The aggressive protectionist measures announced by the US president over the past few days have generally been perceived as a prime inflationary threat. The reasoning is rather logical. An increase in import tariffs on non-substitutable goods that enter the production processes of key economic sectors or are purchased directly by US consumers will cause the price of those goods to rise. In addition, (i) the US balance of payments is likely to deteriorate and push down the dollar, and this might be exacerbated by potential difficulties in external financing, and (ii) the rest of the world might retaliate against the announced US measures, creating a domino effect. In theory, this combination is the perfect inflationary cocktail. How then can we explain that the markets have not shown greater expectations of inflation?
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The reflation scenario that markets have been hoping for since mid-December is very sensitive. It needs just enough growth but not too much inflation, because this would run the risk of a sudden change in monetary policy. And the high valuations prevailing on the world’s stock and bond markets would probably not survive such a change. Last month’s employment report was rather negative in this regard, with a relatively mediocre rate of new job creation accompanied by an acceleration in wages. Although modest, this movement toward higher wages convinced many market observers that there was an increased risk that the Fed would raise its rates quicker than expected (for more on this topic, please see Slightly more jobs and wages in the USA, but much more risk for the bond market, dated February 2).
Today’s report was much better, maybe even good enough to suggest the dawn of a more virtuous phase of the US business cycle.
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The trend in the US dollar’s exchange rate is becoming a source of concern. The dollar has lost nearly 15% of its value since the year-end 2016 high it reached following the election of Donald Trump, and it might now fall toward its 2011 and summer 2014 levels, i.e. 10-15% below its current value.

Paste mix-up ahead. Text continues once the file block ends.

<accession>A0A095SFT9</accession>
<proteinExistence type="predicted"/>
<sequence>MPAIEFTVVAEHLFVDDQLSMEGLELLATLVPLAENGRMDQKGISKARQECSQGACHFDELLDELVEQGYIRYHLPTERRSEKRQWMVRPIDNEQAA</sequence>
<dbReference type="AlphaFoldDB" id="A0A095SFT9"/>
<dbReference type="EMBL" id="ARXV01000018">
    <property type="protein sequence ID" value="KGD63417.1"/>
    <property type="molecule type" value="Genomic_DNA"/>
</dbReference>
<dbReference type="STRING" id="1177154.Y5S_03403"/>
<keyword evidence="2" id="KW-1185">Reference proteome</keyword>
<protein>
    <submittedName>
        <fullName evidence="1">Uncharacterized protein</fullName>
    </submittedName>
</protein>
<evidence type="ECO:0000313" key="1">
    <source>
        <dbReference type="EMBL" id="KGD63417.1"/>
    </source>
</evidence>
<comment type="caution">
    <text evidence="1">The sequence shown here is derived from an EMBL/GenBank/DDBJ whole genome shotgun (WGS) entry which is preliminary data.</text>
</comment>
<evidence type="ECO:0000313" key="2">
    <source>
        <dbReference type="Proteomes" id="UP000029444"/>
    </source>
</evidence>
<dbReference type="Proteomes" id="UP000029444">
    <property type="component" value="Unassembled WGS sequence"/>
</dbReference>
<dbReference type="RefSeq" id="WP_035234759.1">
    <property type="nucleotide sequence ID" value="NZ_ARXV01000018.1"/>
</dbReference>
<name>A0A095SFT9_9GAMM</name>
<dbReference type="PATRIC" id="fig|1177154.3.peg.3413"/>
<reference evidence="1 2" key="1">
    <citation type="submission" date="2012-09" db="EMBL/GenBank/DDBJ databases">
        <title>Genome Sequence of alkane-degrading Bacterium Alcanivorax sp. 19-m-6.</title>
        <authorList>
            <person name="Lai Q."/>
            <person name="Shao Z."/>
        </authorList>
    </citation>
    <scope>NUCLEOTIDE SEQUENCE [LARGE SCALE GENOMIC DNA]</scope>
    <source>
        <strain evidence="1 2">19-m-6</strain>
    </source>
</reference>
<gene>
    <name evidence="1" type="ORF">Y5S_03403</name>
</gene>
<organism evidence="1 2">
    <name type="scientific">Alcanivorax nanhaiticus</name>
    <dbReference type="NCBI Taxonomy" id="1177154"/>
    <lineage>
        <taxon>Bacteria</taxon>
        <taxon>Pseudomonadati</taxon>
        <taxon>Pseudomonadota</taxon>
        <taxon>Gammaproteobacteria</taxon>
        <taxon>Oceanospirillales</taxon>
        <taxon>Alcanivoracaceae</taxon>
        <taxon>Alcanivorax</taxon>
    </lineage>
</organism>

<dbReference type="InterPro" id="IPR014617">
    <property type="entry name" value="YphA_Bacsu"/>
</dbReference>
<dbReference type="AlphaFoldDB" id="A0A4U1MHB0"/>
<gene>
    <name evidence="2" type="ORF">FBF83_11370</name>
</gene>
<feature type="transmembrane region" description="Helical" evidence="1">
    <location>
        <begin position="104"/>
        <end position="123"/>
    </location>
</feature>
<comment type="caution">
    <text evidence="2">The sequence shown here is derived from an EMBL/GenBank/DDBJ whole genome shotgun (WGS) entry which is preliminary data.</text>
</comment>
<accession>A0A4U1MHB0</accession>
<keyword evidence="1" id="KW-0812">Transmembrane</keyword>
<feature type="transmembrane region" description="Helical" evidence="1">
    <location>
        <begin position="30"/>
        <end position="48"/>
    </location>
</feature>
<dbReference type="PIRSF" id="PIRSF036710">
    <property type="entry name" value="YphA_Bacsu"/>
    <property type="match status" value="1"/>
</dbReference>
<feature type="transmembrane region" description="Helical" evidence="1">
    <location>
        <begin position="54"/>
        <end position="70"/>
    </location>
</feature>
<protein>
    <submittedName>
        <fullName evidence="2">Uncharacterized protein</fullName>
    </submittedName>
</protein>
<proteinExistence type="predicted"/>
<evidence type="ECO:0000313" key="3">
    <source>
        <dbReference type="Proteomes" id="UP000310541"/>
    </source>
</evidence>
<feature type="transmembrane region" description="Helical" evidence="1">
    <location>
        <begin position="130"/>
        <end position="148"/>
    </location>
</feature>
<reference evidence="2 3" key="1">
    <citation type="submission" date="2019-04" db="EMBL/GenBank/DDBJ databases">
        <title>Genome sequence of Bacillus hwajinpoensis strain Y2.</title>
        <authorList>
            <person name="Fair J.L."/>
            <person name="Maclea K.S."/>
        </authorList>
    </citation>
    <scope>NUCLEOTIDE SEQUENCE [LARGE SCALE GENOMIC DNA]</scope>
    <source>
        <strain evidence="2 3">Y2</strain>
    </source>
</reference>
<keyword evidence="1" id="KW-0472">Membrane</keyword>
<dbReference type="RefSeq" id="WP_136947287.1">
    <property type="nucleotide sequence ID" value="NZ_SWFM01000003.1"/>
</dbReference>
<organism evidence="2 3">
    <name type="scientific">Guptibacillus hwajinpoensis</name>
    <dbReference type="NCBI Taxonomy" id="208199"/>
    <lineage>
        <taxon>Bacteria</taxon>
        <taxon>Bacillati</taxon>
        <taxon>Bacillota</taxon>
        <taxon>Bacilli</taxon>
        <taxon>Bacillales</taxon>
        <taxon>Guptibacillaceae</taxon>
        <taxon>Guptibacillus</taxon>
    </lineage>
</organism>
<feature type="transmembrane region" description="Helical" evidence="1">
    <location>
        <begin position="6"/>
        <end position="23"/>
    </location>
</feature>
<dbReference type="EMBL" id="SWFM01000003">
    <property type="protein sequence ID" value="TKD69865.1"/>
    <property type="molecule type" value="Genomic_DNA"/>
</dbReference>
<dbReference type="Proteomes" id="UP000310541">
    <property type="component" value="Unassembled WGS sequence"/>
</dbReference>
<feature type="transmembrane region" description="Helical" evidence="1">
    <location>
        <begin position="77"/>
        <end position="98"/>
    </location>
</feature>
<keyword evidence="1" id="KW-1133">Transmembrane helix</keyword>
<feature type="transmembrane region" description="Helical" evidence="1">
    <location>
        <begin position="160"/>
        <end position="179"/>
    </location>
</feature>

Confidence in the US administration is withering, and this is largely responsible for the exchange-rate situation. In addition, doubts are accumulating about how much latitude Jerome Powell, the future Fed chairman, will have to exercise his mandate, as he will be operating in the shadow of an invasive executive branch and increasingly demanding financial valuations. The risk of a dollar crash, which would consist of a significant, across-the-board fall in the currency’s value, is real.
What kind of impact could we expect if this were to occur?
The US dollar occupies such an important position in the international economic monetary and financial system that the consequences of a potential pronounced drop in the dollar are particularly complex to analyze. It is the number one reserve, payment and financing currency – both bank and non-bank – and it is used as a peg by more than 70 countries. The size and strength of the US economy as well as the accumulation of deficits vis-à-vis the rest of the world have made dollars abundant outside the United States and contributed to a level of supremacy that neither the euro nor the yuan can challenge. At the end of 2017, the US economy’s net external debt to the rest of the world was nearly $8 trillion, of which $6.4 trillion was financed by treasury bonds held by non-residents the world over. The presence of the US dollar in every nook and cranny of the world economy does not make the analysis any easier. What would be the net effect, for example, of a drop in the dollar on the Chinese economy? Chinese companies would become less competitive, but their debt, much of which has been contracted in dollars in recent years, would decline. At the same time, the country’s war chest of $3.1 trillion in currency reserves, half of which is invested in US treasury bonds, would erode fast... Lire la suite…
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New round of central bank liquidity injections worldwide
- The U.S. economy can’t do without Fed support
- The euro area is out of recession, but bank sector and sovereign issues remain
- The Fed, BoJ, BoE and ECB continue to nurse ailing economies
Continued low interest rates are not enough to dispel emerging risks
- The momentum driving global trade has been undermined for the foreseeable future
- China can no longer act as the global engine of growth
- Foreign exchange rate adjustments appear inevitable
Is inflation, end-point of the financial crisis, around the corner?
- New round of liquidity injections, currency crises, geopolitical tension, labor unrest…
- … Inflation remains the most likely scenario, but the path ahead is unclear